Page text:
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Starring: Melissa George, Michael Dorman, Liam Hemsworth, Rachael Carpani, Henry Nixon

Director: Christopher Smith

Writer: Christopher Smith

Cinematography: Robert Humphreys

Original Score: Christian Henson

Running Time: 99 Mins.

You will be unsurprised to learn that Triangle derives its title from the bermuda triangle, that legendary area of the ocean where many ships have been lost and strange occurances have…occured! Given Triangle features both a capsized yacht amidst a storm and a ghostly looking cruise liner that drifts into the stranded group of largely unknown, bar “star” Melissa George, actors path’s the similarities to such legend only appear to grow. But, like the film as a whole, the refernces are never made clear. Is this supposed to be what happens in the Bermuda Triangle? We never know because the infamous area itself is nevermentioned, that the yacht the group set sail on is called the Triangle is seemingly significant at first and then at once it is never explained either.

Make no mistake I do not expect every plot point sign-posted for me, heck, if every film did so we would experience a endless flurry of boring and obvious films, but if you write a script that wants to be as prolific as MementoFight Club or The Sixth Sense (which it is apparent Traingle aims to follow in the footsteps of) your pay of of concept must make sense upon the denouement, otherwise all that has come before is proven largely a total waste of time. Which is sadly what director Christopher Smith has achieved.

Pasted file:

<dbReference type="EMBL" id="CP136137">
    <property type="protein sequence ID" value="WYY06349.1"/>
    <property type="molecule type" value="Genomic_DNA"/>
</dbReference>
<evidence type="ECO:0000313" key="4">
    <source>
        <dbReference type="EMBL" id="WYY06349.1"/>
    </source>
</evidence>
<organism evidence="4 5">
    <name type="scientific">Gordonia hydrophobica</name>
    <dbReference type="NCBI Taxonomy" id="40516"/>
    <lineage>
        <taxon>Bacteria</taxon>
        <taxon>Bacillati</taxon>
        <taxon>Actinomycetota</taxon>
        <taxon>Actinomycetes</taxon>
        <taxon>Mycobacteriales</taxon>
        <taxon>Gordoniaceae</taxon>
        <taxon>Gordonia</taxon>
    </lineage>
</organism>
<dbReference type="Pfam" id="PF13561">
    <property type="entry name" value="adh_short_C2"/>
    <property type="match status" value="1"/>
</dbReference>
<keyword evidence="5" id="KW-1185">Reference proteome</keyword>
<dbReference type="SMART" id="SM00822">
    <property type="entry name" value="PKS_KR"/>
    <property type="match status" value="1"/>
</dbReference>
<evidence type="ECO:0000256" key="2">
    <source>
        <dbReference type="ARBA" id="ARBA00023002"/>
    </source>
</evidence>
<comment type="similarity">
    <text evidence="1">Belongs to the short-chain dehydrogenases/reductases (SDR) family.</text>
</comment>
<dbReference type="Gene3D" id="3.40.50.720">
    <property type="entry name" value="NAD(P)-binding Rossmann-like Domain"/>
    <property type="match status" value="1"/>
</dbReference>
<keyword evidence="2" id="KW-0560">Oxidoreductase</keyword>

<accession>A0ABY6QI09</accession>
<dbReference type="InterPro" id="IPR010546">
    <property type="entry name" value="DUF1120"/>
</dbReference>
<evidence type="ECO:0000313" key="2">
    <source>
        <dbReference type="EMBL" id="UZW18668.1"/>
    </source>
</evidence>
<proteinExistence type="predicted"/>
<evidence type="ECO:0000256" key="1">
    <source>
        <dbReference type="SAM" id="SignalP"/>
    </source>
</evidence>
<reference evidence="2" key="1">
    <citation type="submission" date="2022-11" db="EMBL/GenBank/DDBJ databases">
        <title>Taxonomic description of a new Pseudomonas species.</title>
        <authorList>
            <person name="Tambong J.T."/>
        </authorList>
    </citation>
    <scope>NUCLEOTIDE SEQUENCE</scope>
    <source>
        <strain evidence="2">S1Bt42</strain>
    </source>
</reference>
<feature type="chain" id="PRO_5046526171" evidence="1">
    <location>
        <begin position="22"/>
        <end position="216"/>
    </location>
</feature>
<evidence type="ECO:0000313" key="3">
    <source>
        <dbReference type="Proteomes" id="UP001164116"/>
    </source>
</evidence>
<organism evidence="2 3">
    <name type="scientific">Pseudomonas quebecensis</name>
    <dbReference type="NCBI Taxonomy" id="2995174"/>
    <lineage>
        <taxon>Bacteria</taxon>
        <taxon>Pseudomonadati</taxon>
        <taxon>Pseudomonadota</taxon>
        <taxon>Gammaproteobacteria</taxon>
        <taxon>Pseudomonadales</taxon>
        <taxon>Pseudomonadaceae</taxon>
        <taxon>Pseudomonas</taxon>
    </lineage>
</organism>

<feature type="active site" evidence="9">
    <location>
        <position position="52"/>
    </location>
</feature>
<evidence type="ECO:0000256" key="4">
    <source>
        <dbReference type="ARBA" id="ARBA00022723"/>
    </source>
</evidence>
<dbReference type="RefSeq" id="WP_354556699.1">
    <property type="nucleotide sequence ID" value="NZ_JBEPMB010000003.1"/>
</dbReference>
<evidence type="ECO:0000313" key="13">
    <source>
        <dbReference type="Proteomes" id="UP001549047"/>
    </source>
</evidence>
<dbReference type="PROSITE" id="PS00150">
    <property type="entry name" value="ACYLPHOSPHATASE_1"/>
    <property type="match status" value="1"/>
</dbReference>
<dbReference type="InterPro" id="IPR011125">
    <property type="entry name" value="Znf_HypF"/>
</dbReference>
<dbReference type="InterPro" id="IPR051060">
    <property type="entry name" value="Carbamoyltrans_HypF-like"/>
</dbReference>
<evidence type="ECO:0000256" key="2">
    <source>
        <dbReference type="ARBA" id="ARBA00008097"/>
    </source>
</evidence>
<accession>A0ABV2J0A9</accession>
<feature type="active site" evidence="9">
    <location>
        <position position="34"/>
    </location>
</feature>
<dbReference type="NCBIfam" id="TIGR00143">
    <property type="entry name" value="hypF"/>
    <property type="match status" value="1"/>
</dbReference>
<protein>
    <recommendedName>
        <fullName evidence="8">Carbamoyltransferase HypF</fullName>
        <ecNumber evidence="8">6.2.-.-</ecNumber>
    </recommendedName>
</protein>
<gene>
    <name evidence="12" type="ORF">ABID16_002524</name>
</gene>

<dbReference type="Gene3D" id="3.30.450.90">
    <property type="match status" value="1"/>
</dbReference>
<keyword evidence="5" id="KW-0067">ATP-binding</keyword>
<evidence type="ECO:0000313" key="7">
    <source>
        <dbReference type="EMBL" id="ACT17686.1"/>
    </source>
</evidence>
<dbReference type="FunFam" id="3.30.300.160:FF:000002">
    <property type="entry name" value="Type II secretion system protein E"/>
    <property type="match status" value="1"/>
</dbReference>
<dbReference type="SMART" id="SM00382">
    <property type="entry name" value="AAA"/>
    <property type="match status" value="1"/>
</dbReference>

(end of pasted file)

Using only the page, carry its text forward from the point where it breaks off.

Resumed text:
His third feature following the gruesome yet tightly plotted Severence and Creep, Triangle proves his undoing, there is no escaping the blame for Smith both directed and wrote this dross. It starts intruguingly enough, with ex Home & Away actress Melissa George proving an excellent choice given that she looks stunning, yet possesses enough acting talent to convey the look of utter confusion the plot requires at times and the knowing flipside to that. Essentially she is required to take on a trio of roles, but not, now I would obviously refrain from spoilers in reviews but given none of it makes sense in the end it really doesn’t matter.

With the director’s past form in mind, it is to his credit that he has chosen to tackle something a little more cerebral, there is very little violence to be found for the gore-hounds expecting something akin to his previous work and there are no cheap shocks, the flip-side of this means the pace is very slow-burning, not a lot happens. While I was admittedly gripped in the first half hour during the build up, I found myself bored in the med-section and wishing for a pay-off that would make all the plodding plotting and elaborate set-up worthwhile, but alas while some ends are tied up, the overall feeling I was left with was not so much, was that it? But more what was that all for?


Traingle is a somewhat brave attempt at something more cerebral for director Smith, an intriguing opening that eventually loses any goodwill I had for all that follows and crucially  failing to put across the killer payoff it so badly needed.